As AI continues to improve itself so it can be used or be part of our daily lives, here we have companies that have (or may have) replaced their workers with AI in 2024.


The AI detection platform Turnitin recently revealed plans to cut staff. To minimize the requirement for several years of experience, CEO Chris Caren sought to hire AI personnel at the high school level. Consequently, Turnitin let go of 15 workers in 2023, even though Caren had originally planned to reduce the workforce by 20% in just 18 months.


The gamified language learning app Duolingo has declared that it will be offboarding 10% of its contractor workforce to switch to artificial intelligence (AI) for content translation, demonstrating its intention to replace human labor with AI.


Salesforce reduced staff by 10% and let go of 700 employees last year, or 1% of its total workforce worldwide. Even though it has nothing to do with AI, some claim that automated labor could fill a lot of jobs.


Chinese marketing agency BlueFocus terminated the contracts of its human content writers and designers in April, citing generative AI. This move came after being granted Microsoft’s Azure OpenAI service license and partnering with Baidu ERNIE Bot.


The Swedish furniture company Ikea is replacing call center employees with an AI bot named Billie. As an alternative, the business intends to upskill impacted workers and train thousands to work as interior designers’ advisors, generating new employment and expanding growth prospects.


In July, Bangalore-based online retailer Dukaan replaced 90% of its customer service representatives with an internal chatbot, justifying the decision as “tough but necessary” because it cut expenses by 85% and shortened wait times.


During a significant AI deployment in customer service and ad sales processes, Google has announced two rounds of layoffs that primarily affect its ad division, with a third round possibly in the works to improve operational efficiency.


According to PA Media, the US web portal MSN fired journalists in 2020 and replaced them with AI software. It was reported that financial issues, not the pandemic, were the reason behind the move.

The reason for replacing employees with AI in certain companies varies from financial reasons to the fact that the company got hit with the pandemic and had no choice but to lay off some of its workers.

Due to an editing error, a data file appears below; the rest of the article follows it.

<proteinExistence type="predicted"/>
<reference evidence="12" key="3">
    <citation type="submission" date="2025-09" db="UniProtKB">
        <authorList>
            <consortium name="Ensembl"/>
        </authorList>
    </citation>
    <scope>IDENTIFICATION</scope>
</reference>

There are still companies that are planning to replace their employees with AI in the future.


To optimize customer service operations and avoid a “robot-like” experience for customers, British telecoms company BT intends to eliminate 55,000 jobs by the end of the decade and replace 10,000 with artificial intelligence.


Within five years, IBM intends to gradually replace 30% of back-office jobs with AI, affecting 7,800 positions. Within the next ten years, CEO Arvind Krishna also intends to replace complex roles like productivity and workforce composition.

While “AI takeovers” are something that everyone is concerned about, we can strategize how humans can benefit from using AI.

A recent analysis found that AI is used in almost 40% of jobs worldwide. High-skilled jobs are predicted to be impacted by AI, which presents more opportunities and risks for developed economies than for emerging markets and developing nations. 

AI applications have the potential to reduce hiring and labor demand, potentially affecting 60% of jobs in advanced economies. It is anticipated that AI exposure will be 26% and 40% in low-income and emerging markets, respectively. 

It may have an impact on wealth and income inequality as well. Workers who can use AI may see increases in pay and productivity. The degree to which AI supplements high-earning workers will determine the effect on labor income. To stop AI from escalating social unrest, policymakers need to take a proactive approach to addressing this trend.

We are now in the era of AI, where it’s being used anywhere and maybe almost everywhere, and we still have the power to control it to ensure that it benefits us humans. 

Slingo released an article related to AI takeovers that might interest you.